Leg Fracture

Illustration showing the outline and bones of the lower leg, including the femur and foot bones, and showing a fracture in the fibula and tibia.

You have a break (fracture) of the leg. A fracture is treated with a splint, cast, or special boot. It will usually take at about 8 to 12 weeks for the fracture to heal, but it can take several months in some cases. If you have a severe injury, you may need surgery to fix it.

Home care

Follow these guidelines when caring for yourself at home:

  • You will be given a splint, cast, boot, or other device to keep the injured area from moving. Unless you were told otherwise, use crutches or a walker. Don’t put weight on the injured leg until your healthcare provider says you can do so. (You can rent crutches and a walker at many pharmacies and surgical or orthopedic supply stores.)

  • Keep your leg elevated to reduce pain and swelling. When sleeping, put a pillow under the injured leg. When sitting, support the injured leg so it's above your heart. This is very important during the first 2 days (48 hours).

  • Put an ice pack on the injured area. Do this for 20 minutes every 1 to 2 hours the first day for pain relief. You can make an ice pack by wrapping a plastic bag of ice cubes in a thin towel. As the ice melts, be careful that the cast, splint, or boot doesn’t get wet. You can put the ice pack directly over the splint or cast. Continue using the ice pack 3 to 4 times a day for the next 2 days. Then use the ice pack as needed to ease pain and swelling.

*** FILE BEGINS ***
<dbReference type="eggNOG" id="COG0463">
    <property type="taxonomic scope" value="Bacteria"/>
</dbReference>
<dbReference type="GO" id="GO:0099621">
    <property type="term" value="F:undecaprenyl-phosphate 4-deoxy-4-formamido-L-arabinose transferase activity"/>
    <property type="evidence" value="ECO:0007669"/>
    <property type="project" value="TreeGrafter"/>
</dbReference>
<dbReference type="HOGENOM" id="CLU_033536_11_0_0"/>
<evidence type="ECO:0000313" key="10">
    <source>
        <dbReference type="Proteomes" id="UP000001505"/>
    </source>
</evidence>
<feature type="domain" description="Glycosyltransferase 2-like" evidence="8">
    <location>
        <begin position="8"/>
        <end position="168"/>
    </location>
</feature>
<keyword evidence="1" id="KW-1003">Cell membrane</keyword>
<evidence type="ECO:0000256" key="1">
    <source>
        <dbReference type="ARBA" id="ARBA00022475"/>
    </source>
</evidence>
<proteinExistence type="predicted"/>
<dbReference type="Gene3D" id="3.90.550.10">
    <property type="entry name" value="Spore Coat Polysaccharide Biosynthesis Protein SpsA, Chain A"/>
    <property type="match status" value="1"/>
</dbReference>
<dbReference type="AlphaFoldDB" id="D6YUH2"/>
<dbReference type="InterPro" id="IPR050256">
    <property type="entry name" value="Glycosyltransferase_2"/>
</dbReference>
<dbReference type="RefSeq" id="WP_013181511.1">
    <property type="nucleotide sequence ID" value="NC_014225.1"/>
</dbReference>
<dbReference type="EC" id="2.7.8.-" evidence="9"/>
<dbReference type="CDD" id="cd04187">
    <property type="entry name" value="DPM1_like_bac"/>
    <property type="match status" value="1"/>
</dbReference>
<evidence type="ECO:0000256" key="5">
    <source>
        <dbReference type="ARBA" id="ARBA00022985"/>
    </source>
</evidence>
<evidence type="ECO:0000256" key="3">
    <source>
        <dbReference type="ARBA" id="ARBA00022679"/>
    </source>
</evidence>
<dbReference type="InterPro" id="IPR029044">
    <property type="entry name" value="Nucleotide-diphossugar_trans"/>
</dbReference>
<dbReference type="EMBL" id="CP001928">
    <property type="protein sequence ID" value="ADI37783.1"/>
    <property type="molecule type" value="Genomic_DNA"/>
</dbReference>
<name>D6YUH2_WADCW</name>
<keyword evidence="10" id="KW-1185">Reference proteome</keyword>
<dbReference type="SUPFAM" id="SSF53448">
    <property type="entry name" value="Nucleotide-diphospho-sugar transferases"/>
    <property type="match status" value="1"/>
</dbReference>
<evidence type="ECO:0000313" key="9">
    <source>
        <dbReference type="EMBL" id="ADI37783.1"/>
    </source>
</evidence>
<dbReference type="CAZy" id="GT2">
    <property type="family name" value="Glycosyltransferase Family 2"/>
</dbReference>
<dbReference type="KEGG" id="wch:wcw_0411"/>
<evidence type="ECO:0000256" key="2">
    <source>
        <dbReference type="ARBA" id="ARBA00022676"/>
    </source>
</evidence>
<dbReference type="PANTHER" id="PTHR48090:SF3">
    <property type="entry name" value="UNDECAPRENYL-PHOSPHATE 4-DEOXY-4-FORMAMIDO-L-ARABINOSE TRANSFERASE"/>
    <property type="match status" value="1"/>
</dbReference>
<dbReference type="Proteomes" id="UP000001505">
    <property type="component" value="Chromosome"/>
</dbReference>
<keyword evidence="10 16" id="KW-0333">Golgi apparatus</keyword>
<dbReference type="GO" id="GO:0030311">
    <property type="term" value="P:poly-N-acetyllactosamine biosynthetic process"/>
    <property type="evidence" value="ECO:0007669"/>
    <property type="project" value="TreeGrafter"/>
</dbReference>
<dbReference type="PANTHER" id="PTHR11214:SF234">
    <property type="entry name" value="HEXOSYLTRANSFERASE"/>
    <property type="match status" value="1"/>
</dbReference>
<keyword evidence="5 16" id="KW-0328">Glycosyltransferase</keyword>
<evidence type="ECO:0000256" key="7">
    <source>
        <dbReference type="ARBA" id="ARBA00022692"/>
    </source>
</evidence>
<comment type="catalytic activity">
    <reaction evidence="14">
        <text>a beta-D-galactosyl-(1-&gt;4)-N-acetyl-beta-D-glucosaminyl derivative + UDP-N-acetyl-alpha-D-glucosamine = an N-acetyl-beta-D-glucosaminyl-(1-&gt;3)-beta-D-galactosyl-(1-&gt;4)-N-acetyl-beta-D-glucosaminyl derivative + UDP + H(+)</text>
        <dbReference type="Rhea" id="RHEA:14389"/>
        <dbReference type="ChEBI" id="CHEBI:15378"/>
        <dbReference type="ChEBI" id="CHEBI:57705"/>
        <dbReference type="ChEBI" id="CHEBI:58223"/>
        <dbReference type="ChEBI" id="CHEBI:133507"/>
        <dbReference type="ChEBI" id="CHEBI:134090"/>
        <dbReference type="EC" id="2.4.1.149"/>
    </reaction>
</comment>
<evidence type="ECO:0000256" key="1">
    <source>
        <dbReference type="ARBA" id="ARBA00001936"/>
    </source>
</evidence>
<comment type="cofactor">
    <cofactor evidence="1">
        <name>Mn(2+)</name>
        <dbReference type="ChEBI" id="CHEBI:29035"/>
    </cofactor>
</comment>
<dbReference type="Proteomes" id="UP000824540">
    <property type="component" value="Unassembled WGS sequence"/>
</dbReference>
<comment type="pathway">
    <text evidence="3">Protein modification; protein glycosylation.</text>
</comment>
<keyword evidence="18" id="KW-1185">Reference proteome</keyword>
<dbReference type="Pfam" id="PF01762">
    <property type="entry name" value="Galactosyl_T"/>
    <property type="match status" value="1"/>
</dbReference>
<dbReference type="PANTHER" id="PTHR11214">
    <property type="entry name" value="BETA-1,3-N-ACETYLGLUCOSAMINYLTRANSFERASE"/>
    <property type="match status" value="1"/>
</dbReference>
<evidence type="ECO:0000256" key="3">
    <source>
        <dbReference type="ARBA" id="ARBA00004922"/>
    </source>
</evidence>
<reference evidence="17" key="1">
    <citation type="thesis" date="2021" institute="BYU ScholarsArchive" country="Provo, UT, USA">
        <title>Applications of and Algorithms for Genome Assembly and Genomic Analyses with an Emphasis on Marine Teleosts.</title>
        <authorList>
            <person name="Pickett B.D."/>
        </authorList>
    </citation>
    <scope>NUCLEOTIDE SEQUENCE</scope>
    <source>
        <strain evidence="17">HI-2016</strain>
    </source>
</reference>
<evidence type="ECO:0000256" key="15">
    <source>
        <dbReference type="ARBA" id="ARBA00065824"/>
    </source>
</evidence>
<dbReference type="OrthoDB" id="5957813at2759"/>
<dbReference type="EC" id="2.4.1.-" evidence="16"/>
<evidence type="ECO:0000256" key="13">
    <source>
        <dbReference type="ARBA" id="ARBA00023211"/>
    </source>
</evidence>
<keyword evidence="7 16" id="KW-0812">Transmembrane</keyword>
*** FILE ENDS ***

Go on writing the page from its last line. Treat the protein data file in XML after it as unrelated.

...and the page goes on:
• Keep the cast, splint, or boot completely dry at all times. Bathe with your cast, splint, or boot out of the water. Protect it with a large plastic bag, rubber-banded or taped at the top end. If a boot or fiberglass cast or splint gets wet, you can dry it with a hair dryer on the cool setting.

  • You may use acetaminophen or ibuprofen to control pain, unless another pain medicine was prescribed. If you have chronic liver or kidney disease, talk with your healthcare provider before using these medicines. Also talk with your provider if you’ve had a stomach ulcer or gastrointestinal bleeding.

  • Don’t put creams or objects under the cast if you have itching.

Follow-up care

Follow up with your healthcare provider, or as advised. This is to make sure the bone is healing the way it should. If a splint was put on, it may be converted to a cast at your next visit.

X-rays may be taken. You will be told of any new findings that may affect your care.

When to seek medical advice

Call your healthcare provider right away if any of these occur:

  • The cast or splint cracks

  • The plaster cast or splint becomes wet or soft

  • The fiberglass cast or splint stays wet for more than 24 hours

  • Bad odor from the cast or wound fluid stains the cast

  • Tightness or pain under the cast or splint gets worse

  • Toes become swollen, cold, blue, numb, or tingly

  • You can’t move your toes

  • Skin around cast or splint becomes red or irritated

  • Fever of 100.4ºF (38ºC) or higher, or as directed by your healthcare provider

  • Shaking chills

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